Probable explanation for the PG-13 rating in the middle of the debate – The Hollywood Reporter

Dr. Strange in the multiverse of madness is intense, dark and violent – but are his adult themes so sharp that the film should have received an R rating? The debate takes place after the opening of the Marvel Studios movie this weekend.

Some have argued that the latest installment of Marvel Cinematic Universe, directed by Sam Raimi, should have received an R rating for horror elements and at least three moments of disturbing, graphic violence involving cameos that won’t be discussed here.

The debate caused such confusion, the topic was on trend on Sunday on Twitter, some agreed the film was too dark and intense for PG-13, while others said the criticism was nonsense, citing other films claimed to be moved the threshold of PG-13 far further.

That’s what he did Dr. Strange in the multiverse of madness pass one next to the rating board? Not. Probably elements of violence and horror were seen through the lens of being carried out by superheroes and supervillains, which is a way parents leading their younger children to watch the film would also likely interpret the images and action, making the PG-13 an appropriate choice. After all, the Board of the Classification and Evaluation Authority (CARA) consists of an independent group of parents.

Neither the MPA nor the CARA comment on rating decisions. It is the prerogative of the filmmaker whether to indulge in what was needed to secure a particular rating.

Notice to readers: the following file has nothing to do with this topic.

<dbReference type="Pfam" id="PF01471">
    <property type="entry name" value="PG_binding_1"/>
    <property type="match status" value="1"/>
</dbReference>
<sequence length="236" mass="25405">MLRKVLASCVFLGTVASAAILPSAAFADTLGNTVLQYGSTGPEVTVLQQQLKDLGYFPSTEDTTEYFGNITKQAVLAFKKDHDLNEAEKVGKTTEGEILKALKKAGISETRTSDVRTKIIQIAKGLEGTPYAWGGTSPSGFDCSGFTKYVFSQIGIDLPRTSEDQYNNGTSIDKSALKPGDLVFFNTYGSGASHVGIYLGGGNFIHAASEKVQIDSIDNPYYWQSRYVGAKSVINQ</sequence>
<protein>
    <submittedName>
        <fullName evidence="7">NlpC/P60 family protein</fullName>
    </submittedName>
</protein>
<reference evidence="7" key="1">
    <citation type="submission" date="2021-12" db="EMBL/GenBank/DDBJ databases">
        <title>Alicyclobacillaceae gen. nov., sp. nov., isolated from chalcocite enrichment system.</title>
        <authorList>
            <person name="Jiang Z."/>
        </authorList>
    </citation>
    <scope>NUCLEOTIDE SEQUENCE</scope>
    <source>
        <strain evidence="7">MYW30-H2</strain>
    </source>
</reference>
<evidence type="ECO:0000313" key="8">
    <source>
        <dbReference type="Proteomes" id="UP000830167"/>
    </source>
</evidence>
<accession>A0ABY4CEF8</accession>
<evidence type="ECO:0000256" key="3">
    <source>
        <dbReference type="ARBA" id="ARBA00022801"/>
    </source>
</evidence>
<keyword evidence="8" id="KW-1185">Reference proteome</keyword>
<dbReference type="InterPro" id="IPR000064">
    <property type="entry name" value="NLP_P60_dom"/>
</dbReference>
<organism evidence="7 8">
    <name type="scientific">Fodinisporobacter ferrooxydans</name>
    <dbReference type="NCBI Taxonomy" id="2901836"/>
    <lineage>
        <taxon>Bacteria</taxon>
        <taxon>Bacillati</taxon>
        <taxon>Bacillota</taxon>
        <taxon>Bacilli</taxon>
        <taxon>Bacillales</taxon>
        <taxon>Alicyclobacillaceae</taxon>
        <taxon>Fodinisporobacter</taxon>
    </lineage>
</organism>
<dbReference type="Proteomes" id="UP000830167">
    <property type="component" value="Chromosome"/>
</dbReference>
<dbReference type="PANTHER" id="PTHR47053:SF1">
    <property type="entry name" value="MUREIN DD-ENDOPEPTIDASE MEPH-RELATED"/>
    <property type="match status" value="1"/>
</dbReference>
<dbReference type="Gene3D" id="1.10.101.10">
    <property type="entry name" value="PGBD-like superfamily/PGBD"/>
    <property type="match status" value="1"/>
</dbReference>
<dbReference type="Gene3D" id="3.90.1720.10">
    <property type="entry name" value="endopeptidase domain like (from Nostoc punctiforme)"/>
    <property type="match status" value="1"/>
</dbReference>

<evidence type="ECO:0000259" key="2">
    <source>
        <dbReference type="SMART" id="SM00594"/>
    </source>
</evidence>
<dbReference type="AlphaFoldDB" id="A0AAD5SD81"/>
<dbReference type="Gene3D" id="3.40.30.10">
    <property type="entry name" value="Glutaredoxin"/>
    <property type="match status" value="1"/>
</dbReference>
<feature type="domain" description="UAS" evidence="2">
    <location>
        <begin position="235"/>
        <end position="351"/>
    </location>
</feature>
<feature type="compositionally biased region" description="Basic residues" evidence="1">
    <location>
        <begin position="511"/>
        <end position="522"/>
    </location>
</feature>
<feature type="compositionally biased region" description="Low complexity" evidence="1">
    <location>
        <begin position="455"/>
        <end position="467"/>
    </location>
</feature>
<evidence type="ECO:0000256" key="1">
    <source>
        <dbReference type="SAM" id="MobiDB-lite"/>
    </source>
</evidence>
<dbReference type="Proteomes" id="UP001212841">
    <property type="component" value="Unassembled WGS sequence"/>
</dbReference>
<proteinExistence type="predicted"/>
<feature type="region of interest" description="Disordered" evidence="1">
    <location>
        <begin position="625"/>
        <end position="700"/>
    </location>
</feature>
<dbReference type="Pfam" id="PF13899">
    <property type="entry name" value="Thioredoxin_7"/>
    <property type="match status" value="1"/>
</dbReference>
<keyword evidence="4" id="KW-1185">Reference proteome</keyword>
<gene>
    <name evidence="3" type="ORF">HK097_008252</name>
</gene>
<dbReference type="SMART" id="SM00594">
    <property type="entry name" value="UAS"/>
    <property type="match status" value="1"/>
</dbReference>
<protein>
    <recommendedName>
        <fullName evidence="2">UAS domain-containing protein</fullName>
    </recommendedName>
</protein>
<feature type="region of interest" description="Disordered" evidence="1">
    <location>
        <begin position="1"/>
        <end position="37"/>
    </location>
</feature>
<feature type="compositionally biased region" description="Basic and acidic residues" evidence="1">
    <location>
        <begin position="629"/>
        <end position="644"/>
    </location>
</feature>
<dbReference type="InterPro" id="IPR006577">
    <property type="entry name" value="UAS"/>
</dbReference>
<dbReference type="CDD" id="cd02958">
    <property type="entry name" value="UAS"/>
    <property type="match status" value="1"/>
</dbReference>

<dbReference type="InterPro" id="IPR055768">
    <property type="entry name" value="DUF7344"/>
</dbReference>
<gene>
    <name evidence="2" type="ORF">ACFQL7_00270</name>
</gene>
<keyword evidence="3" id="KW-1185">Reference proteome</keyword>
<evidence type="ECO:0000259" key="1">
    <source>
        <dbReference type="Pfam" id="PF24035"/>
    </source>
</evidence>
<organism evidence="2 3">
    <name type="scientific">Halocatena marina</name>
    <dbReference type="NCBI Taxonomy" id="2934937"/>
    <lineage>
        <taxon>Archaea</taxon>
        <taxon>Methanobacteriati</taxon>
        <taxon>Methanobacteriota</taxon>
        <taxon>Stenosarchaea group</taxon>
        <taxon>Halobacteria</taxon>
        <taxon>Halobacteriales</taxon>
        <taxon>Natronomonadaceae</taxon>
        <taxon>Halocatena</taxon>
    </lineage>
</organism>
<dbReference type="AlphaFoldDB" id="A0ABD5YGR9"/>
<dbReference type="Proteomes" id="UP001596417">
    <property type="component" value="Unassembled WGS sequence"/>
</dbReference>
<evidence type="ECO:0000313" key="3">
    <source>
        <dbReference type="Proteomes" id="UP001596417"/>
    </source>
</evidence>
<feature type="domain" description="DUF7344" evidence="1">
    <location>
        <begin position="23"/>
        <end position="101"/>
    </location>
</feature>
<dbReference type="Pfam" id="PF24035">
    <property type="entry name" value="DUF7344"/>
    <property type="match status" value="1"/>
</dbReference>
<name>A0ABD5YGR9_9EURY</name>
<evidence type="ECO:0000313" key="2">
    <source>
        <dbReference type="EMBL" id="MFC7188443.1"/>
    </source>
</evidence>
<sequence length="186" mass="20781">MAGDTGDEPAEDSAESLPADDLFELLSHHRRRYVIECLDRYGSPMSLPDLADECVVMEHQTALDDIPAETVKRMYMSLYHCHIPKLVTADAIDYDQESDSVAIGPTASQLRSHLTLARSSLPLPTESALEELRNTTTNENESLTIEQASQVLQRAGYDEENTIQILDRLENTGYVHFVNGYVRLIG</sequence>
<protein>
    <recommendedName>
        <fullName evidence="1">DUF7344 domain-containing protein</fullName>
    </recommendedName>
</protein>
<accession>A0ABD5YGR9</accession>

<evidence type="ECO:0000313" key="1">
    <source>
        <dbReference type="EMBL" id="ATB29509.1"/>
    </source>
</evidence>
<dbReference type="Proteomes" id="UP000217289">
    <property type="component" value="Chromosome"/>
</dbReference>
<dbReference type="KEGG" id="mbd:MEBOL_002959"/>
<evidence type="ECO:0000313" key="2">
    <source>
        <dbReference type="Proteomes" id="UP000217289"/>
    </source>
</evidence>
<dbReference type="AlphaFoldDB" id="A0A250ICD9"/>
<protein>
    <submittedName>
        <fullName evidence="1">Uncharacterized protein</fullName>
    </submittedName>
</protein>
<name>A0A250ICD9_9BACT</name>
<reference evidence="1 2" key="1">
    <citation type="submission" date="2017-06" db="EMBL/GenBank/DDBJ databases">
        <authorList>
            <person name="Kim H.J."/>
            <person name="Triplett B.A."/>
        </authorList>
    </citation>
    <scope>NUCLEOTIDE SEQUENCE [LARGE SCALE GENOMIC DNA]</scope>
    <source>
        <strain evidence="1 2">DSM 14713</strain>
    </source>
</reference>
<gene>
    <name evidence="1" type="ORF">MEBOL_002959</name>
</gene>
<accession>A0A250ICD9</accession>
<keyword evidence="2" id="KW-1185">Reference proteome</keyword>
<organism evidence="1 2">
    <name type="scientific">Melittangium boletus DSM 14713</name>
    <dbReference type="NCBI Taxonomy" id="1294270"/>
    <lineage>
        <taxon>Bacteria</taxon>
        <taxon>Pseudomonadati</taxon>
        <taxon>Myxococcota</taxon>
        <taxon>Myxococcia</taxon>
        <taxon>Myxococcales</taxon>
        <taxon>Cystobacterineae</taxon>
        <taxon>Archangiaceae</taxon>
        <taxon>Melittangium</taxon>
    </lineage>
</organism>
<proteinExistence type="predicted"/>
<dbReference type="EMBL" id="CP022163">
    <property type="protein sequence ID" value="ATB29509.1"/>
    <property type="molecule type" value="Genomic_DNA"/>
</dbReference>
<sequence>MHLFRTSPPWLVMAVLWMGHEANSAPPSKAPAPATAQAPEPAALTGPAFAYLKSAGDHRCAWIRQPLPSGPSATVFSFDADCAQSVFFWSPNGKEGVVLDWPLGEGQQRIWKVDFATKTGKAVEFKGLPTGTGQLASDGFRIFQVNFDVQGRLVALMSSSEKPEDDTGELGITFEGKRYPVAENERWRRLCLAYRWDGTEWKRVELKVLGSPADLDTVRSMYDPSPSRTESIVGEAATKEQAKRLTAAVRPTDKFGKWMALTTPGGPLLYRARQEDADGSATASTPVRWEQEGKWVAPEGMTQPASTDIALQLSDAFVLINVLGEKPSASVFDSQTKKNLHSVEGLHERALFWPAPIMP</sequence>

The PG-13 rating was introduced in 1984 after angry parents received media attention over an argument about Steven Spielberg. Indiana Jones and the Temple of Doom was too violent and disturbing for his PG assessment. There was a commotion Gremlinsproduced by Executive Spielberg.

By then, Spielberg had gained enough influence to be able to go to the MPA president and creator of the ratings, the late Jack Valenti, and seek a new rating that would better prepare parents for the content of the film between PG and Ra.

The proposal to change the ratings marked the first time the system had changed since its implementation in November 1968. The first film to win a PG-13 ’84. of the organization was Garry Marshall’s Flamingo Kidbut since it came out only in December, the first film to come out with a new rating was Red Dawnpublished in August.

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